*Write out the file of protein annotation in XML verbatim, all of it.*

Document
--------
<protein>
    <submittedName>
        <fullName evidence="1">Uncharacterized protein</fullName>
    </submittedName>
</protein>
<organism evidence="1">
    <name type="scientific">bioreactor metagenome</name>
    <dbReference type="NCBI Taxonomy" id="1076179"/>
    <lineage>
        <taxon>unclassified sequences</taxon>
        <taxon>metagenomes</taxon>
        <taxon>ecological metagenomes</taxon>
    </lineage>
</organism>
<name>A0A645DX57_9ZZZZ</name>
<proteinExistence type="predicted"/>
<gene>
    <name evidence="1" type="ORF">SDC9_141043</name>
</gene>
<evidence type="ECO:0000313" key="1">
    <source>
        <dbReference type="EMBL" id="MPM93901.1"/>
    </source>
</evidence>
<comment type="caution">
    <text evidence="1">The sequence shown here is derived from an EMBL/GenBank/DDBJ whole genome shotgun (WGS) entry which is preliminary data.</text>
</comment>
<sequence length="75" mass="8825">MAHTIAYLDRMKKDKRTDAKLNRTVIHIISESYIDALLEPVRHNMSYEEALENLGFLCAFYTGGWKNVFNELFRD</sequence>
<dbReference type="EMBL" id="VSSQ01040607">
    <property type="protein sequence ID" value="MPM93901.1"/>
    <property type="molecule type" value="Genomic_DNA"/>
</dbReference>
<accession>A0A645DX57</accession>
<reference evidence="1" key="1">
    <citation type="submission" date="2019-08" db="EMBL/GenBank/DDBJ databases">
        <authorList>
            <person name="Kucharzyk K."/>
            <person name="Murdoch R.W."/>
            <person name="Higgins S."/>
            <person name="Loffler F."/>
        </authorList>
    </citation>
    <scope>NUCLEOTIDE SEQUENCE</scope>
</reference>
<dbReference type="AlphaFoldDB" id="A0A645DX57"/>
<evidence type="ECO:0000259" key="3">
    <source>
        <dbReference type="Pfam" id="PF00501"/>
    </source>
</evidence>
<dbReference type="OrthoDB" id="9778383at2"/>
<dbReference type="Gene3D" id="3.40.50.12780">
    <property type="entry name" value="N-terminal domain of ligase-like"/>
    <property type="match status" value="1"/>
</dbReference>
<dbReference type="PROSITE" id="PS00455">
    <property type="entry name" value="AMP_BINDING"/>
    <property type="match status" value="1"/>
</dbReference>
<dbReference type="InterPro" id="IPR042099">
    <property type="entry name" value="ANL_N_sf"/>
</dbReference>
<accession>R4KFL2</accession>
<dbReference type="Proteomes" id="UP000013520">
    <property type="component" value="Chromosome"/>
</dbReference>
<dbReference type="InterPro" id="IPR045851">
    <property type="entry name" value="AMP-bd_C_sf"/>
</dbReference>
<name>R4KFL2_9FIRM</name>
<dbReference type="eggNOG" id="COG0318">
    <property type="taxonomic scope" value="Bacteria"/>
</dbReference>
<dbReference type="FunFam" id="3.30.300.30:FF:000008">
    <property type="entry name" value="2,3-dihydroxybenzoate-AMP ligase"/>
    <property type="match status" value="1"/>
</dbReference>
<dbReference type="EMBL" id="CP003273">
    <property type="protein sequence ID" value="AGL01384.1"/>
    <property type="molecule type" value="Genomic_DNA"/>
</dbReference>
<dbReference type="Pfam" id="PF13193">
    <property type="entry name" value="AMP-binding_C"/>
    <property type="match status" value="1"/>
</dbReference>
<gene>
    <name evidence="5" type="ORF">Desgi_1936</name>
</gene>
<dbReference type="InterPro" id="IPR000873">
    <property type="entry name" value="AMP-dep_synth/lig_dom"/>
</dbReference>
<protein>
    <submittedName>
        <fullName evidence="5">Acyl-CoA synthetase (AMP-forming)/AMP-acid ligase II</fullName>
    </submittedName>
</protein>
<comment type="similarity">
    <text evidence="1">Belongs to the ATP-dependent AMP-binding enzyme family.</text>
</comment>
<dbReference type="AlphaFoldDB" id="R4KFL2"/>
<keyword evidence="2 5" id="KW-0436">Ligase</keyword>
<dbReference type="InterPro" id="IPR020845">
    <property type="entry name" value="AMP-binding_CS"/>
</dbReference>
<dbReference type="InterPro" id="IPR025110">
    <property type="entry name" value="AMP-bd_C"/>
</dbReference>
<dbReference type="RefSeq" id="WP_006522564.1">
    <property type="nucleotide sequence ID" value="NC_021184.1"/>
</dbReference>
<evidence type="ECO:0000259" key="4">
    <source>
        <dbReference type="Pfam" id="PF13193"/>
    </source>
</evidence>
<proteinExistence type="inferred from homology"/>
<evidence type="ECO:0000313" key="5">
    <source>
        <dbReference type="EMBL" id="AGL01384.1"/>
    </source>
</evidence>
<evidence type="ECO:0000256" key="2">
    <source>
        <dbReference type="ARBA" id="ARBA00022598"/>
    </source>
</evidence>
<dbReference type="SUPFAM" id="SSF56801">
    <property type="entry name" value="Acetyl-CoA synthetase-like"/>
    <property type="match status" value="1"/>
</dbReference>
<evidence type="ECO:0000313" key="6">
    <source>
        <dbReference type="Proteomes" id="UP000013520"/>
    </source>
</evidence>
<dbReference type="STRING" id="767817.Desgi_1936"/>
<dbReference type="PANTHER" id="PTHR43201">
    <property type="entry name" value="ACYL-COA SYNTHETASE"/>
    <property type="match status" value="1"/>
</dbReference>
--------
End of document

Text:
<protein>
    <submittedName>
        <fullName evidence="1">Uncharacterized protein</fullName>
    </submittedName>
</protein>
<organism evidence="1">
    <name type="scientific">bioreactor metagenome</name>
    <dbReference type="NCBI Taxonomy" id="1076179"/>
    <lineage>
        <taxon>unclassified sequences</taxon>
        <taxon>metagenomes</taxon>
        <taxon>ecological metagenomes</taxon>
    </lineage>
</organism>
<name>A0A645DX57_9ZZZZ</name>
<proteinExistence type="predicted"/>
<gene>
    <name evidence="1" type="ORF">SDC9_141043</name>
</gene>
<evidence type="ECO:0000313" key="1">
    <source>
        <dbReference type="EMBL" id="MPM93901.1"/>
    </source>
</evidence>
<comment type="caution">
    <text evidence="1">The sequence shown here is derived from an EMBL/GenBank/DDBJ whole genome shotgun (WGS) entry which is preliminary data.</text>
</comment>
<sequence length="75" mass="8825">MAHTIAYLDRMKKDKRTDAKLNRTVIHIISESYIDALLEPVRHNMSYEEALENLGFLCAFYTGGWKNVFNELFRD</sequence>
<dbReference type="EMBL" id="VSSQ01040607">
    <property type="protein sequence ID" value="MPM93901.1"/>
    <property type="molecule type" value="Genomic_DNA"/>
</dbReference>
<accession>A0A645DX57</accession>
<reference evidence="1" key="1">
    <citation type="submission" date="2019-08" db="EMBL/GenBank/DDBJ databases">
        <authorList>
            <person name="Kucharzyk K."/>
            <person name="Murdoch R.W."/>
            <person name="Higgins S."/>
            <person name="Loffler F."/>
        </authorList>
    </citation>
    <scope>NUCLEOTIDE SEQUENCE</scope>
</reference>
<dbReference type="AlphaFoldDB" id="A0A645DX57"/>
<evidence type="ECO:0000259" key="3">
    <source>
        <dbReference type="Pfam" id="PF00501"/>
    </source>
</evidence>
<dbReference type="OrthoDB" id="9778383at2"/>
<dbReference type="Gene3D" id="3.40.50.12780">
    <property type="entry name" value="N-terminal domain of ligase-like"/>
    <property type="match status" value="1"/>
</dbReference>
<dbReference type="PROSITE" id="PS00455">
    <property type="entry name" value="AMP_BINDING"/>
    <property type="match status" value="1"/>
</dbReference>
<dbReference type="InterPro" id="IPR042099">
    <property type="entry name" value="ANL_N_sf"/>
</dbReference>
<accession>R4KFL2</accession>
<dbReference type="Proteomes" id="UP000013520">
    <property type="component" value="Chromosome"/>
</dbReference>
<dbReference type="InterPro" id="IPR045851">
    <property type="entry name" value="AMP-bd_C_sf"/>
</dbReference>
<name>R4KFL2_9FIRM</name>
<dbReference type="eggNOG" id="COG0318">
    <property type="taxonomic scope" value="Bacteria"/>
</dbReference>
<dbReference type="FunFam" id="3.30.300.30:FF:000008">
    <property type="entry name" value="2,3-dihydroxybenzoate-AMP ligase"/>
    <property type="match status" value="1"/>
</dbReference>
<dbReference type="EMBL" id="CP003273">
    <property type="protein sequence ID" value="AGL01384.1"/>
    <property type="molecule type" value="Genomic_DNA"/>
</dbReference>
<dbReference type="Pfam" id="PF13193">
    <property type="entry name" value="AMP-binding_C"/>
    <property type="match status" value="1"/>
</dbReference>
<gene>
    <name evidence="5" type="ORF">Desgi_1936</name>
</gene>
<dbReference type="InterPro" id="IPR000873">
    <property type="entry name" value="AMP-dep_synth/lig_dom"/>
</dbReference>
<protein>
    <submittedName>
        <fullName evidence="5">Acyl-CoA synthetase (AMP-forming)/AMP-acid ligase II</fullName>
    </submittedName>
</protein>
<comment type="similarity">
    <text evidence="1">Belongs to the ATP-dependent AMP-binding enzyme family.</text>
</comment>
<dbReference type="AlphaFoldDB" id="R4KFL2"/>
<keyword evidence="2 5" id="KW-0436">Ligase</keyword>
<dbReference type="InterPro" id="IPR020845">
    <property type="entry name" value="AMP-binding_CS"/>
</dbReference>
<dbReference type="InterPro" id="IPR025110">
    <property type="entry name" value="AMP-bd_C"/>
</dbReference>
<dbReference type="RefSeq" id="WP_006522564.1">
    <property type="nucleotide sequence ID" value="NC_021184.1"/>
</dbReference>
<evidence type="ECO:0000259" key="4">
    <source>
        <dbReference type="Pfam" id="PF13193"/>
    </source>
</evidence>
<proteinExistence type="inferred from homology"/>
<evidence type="ECO:0000313" key="5">
    <source>
        <dbReference type="EMBL" id="AGL01384.1"/>
    </source>
</evidence>
<evidence type="ECO:0000256" key="2">
    <source>
        <dbReference type="ARBA" id="ARBA00022598"/>
    </source>
</evidence>
<dbReference type="SUPFAM" id="SSF56801">
    <property type="entry name" value="Acetyl-CoA synthetase-like"/>
    <property type="match status" value="1"/>
</dbReference>
<evidence type="ECO:0000313" key="6">
    <source>
        <dbReference type="Proteomes" id="UP000013520"/>
    </source>
</evidence>
<dbReference type="STRING" id="767817.Desgi_1936"/>
<dbReference type="PANTHER" id="PTHR43201">
    <property type="entry name" value="ACYL-COA SYNTHETASE"/>
    <property type="match status" value="1"/>
</dbReference>